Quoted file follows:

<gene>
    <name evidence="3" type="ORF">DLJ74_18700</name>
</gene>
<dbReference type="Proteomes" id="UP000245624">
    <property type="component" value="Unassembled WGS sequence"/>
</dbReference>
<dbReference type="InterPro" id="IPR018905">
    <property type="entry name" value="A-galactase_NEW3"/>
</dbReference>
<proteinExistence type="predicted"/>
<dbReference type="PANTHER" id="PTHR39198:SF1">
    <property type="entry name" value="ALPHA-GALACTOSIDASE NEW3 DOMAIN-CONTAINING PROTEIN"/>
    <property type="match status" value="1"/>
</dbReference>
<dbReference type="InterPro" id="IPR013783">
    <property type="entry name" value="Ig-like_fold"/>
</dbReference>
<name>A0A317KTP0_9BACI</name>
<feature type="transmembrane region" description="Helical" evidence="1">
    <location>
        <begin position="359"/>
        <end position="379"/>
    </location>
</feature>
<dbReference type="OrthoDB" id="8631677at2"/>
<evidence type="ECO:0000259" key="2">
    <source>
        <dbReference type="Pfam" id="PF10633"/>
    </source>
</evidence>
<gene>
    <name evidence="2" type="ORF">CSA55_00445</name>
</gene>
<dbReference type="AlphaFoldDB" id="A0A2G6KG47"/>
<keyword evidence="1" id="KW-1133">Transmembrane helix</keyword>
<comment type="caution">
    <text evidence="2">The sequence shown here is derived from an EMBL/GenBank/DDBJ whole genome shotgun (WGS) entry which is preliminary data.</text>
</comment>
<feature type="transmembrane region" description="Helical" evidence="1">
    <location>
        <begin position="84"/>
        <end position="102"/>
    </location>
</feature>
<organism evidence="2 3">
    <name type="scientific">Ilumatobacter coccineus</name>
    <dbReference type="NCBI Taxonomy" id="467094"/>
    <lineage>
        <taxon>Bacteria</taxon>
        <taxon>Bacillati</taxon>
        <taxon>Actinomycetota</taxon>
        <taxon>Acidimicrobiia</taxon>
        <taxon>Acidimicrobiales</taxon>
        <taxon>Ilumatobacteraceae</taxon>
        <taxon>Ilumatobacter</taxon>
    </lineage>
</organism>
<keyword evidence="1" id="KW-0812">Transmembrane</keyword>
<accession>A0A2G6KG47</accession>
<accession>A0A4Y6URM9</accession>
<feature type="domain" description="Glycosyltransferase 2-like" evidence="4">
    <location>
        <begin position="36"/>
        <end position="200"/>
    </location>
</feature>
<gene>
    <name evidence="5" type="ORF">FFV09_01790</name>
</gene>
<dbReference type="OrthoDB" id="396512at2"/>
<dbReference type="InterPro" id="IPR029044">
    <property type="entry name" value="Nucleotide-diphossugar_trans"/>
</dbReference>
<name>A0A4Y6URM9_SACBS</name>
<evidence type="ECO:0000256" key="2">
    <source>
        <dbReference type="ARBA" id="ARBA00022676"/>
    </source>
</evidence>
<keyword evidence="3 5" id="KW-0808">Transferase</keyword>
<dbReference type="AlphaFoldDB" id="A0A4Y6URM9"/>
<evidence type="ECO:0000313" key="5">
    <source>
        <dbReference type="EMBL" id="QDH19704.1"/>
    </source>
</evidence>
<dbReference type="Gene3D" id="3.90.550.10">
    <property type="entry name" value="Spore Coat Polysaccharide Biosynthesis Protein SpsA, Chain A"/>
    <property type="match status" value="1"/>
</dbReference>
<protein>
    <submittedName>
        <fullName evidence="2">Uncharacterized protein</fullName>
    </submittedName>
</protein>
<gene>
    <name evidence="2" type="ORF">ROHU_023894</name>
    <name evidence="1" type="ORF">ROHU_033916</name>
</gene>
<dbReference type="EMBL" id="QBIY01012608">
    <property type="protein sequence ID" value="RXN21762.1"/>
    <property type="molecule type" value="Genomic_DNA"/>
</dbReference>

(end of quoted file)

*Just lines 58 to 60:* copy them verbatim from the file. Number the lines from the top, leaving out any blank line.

<keyword evidence="1" id="KW-0812">Transmembrane</keyword>
<accession>A0A2G6KG47</accession>
<accession>A0A4Y6URM9</accession>